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The Election of 1800. The Election of 1800. Background: By 1800 the US has 16 states and several more territories (not represented in Congress) The population has diversified Industry and powerful banks have expanded in New England and Mid-Atlantic states
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The Election of 1800 • Background: • By 1800 the US has 16 states and several more territories (not represented in Congress) • The population has diversified • Industry and powerful banks have expanded in New England and Mid-Atlantic states • Farming and small business has grown in the southern and western states
The Election of 1800 • Problems of the new nation • Britain has violated the terms of the Treaty (of whosits?) which ended the Revolutionary War. • The US and France are having some difficulty with each other, including undeclared war • Congress has passed the Alien and Sedition Acts, which were unconstitutional, racist, and mean like woah • Slave rebellions, especially in VA were shaking the white, wealthy social order • Parts of the country were beginning to speak of their own independence
The Election of 1800 • The emergence of two strong political parties • Federalists were led by (you tell me who) • President John Adams and Alexander Hamilton • Feds supported industry, trade, and banking • Favored Great Britain in diplomacy • Democratic-Republicans (Jeffersonians) were led by (the name is probably a give away) Thomas Jefferson • Dem-Reps support small farmers and tradespeople, especially rural, agrarian folks, like some of us and our neighbors • Favored France in dimplomacy (who was Frances second Ambassador? Why was he sent there?)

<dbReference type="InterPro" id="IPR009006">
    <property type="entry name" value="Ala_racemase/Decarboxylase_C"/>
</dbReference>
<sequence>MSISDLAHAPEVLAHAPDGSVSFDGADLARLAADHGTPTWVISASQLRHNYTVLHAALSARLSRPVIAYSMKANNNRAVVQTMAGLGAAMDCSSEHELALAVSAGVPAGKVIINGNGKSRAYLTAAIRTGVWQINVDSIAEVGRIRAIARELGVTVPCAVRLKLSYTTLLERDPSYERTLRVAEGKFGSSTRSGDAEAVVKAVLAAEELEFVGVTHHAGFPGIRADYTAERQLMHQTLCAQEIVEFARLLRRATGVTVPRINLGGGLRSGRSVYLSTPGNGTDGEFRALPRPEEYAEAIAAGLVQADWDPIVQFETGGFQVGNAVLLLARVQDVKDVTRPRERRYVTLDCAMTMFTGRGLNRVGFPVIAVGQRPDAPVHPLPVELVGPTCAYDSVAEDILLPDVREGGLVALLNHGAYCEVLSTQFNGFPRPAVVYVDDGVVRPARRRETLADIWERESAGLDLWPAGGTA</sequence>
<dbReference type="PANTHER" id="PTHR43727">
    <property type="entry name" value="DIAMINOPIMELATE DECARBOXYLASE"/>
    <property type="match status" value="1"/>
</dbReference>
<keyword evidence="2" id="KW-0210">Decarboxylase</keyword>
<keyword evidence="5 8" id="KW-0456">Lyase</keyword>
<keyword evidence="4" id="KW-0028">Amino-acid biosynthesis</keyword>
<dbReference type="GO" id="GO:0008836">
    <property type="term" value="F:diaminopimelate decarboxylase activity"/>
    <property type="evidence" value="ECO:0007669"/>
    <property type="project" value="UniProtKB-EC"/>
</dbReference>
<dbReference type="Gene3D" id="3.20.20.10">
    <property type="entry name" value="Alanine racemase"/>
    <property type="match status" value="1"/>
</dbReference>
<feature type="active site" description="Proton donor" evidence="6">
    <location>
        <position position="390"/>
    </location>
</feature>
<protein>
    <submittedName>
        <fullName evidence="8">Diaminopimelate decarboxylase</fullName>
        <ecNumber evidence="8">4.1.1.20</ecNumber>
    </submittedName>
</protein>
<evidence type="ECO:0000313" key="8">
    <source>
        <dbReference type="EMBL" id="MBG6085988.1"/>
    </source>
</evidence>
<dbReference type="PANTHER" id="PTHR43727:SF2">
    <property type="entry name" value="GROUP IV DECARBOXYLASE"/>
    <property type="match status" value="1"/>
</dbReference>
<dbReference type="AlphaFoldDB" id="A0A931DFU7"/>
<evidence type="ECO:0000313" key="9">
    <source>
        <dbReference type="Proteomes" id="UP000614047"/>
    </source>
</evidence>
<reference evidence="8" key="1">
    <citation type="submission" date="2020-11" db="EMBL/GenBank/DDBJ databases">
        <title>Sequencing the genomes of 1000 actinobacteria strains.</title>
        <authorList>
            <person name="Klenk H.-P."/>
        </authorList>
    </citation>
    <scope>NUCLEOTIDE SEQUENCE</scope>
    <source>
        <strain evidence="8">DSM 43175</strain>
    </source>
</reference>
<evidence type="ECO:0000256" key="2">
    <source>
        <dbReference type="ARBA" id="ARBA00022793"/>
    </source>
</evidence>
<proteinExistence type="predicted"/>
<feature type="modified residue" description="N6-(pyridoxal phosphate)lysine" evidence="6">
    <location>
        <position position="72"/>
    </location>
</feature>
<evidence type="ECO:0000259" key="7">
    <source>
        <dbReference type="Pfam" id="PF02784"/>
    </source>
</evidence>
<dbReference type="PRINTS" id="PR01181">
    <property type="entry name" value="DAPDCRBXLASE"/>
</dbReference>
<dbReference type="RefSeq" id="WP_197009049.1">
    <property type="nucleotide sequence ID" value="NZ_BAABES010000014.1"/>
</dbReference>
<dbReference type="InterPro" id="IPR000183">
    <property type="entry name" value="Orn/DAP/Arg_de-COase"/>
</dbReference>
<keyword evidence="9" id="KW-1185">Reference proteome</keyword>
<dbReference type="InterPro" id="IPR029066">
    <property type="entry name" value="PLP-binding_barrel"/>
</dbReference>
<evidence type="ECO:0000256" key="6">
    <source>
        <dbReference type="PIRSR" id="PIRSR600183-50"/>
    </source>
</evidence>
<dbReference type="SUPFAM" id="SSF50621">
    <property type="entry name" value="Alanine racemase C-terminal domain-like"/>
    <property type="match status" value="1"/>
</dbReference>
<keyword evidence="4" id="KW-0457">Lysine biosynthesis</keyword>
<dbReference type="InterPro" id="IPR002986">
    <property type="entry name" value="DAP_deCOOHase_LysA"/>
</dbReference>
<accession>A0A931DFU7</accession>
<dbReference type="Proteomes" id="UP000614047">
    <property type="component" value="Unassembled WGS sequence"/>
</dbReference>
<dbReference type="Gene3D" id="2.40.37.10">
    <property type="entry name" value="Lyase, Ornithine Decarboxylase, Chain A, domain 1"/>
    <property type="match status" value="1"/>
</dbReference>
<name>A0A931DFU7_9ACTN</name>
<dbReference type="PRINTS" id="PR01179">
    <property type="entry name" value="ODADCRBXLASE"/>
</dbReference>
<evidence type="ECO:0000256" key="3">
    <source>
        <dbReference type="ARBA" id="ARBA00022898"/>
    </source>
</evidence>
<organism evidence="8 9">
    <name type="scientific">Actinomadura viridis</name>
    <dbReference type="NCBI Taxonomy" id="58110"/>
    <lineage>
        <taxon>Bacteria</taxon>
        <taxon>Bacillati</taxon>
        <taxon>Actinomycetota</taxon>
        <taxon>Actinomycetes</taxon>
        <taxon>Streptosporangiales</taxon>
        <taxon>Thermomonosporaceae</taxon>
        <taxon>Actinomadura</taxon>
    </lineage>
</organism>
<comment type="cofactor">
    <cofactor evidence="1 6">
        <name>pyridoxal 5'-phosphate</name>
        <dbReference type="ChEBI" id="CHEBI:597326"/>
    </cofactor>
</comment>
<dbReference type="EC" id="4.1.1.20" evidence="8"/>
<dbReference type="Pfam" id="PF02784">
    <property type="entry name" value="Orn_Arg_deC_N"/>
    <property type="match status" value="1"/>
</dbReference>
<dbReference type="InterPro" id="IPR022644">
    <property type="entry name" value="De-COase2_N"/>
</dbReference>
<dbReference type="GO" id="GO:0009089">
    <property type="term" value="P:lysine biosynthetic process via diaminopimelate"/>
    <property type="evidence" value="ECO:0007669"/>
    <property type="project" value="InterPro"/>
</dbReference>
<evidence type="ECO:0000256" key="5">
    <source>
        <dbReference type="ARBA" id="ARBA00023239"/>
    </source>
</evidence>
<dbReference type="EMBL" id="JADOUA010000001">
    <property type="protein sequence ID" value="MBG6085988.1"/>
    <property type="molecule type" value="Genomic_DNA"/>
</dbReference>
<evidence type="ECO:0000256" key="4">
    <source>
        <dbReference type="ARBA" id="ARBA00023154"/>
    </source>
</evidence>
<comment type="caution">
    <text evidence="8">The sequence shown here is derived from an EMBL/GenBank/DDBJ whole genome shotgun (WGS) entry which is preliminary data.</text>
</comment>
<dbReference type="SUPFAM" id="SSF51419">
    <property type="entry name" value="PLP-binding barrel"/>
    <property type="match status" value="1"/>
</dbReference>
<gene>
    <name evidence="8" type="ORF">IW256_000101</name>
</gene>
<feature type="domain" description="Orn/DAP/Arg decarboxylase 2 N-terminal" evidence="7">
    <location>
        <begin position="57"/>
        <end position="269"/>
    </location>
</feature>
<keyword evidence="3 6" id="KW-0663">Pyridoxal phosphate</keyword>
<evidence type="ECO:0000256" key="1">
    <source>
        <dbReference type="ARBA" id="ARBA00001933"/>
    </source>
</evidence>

John Adams From the National Gallery Hey, Adams, is that a frohawk? Aaron Burr Alexander Hamilton Thomas Jefferson
The Election of 1800 • Differences between the two parties • Refresh my memory from yesterday. What were the differences? • Feds favor strong central gov’t with power over the states and limiting participation of common folks • Dem-Reps favor more control of states and individuals and common folks having participatory roles in the gov’t.
The Election of 1800 • Negative feelings between the two parties • Each party greatly distrusts the other • Both sides believe the other will destroy the young fragile country • Feds believe Dem-Reps support a revolution • Dem-Reps believe Feds want to establish a Monarchy
The Election of 1800 Election Results: Fed. John Adams 65 electoral votes Dem-Rep Thomas Jefferson 73 electoral votes Dem-Rep Aaron Burr 73 electoral votes THUNDERDOME! Or a tie-breaker, which took 36 separate ballots for someone to change their vote from Burr to Jefferson. Jefferson WINS!
The Election of 1800 • The importance of the election of 1800 • Power is transferred peacefully • There is a pattern for future elections • Citizens (kind of) can select their government • The deadlock of the election led to the 12th amendment (Jefferson’s face on money goes to the person who can tell us what that amendment says)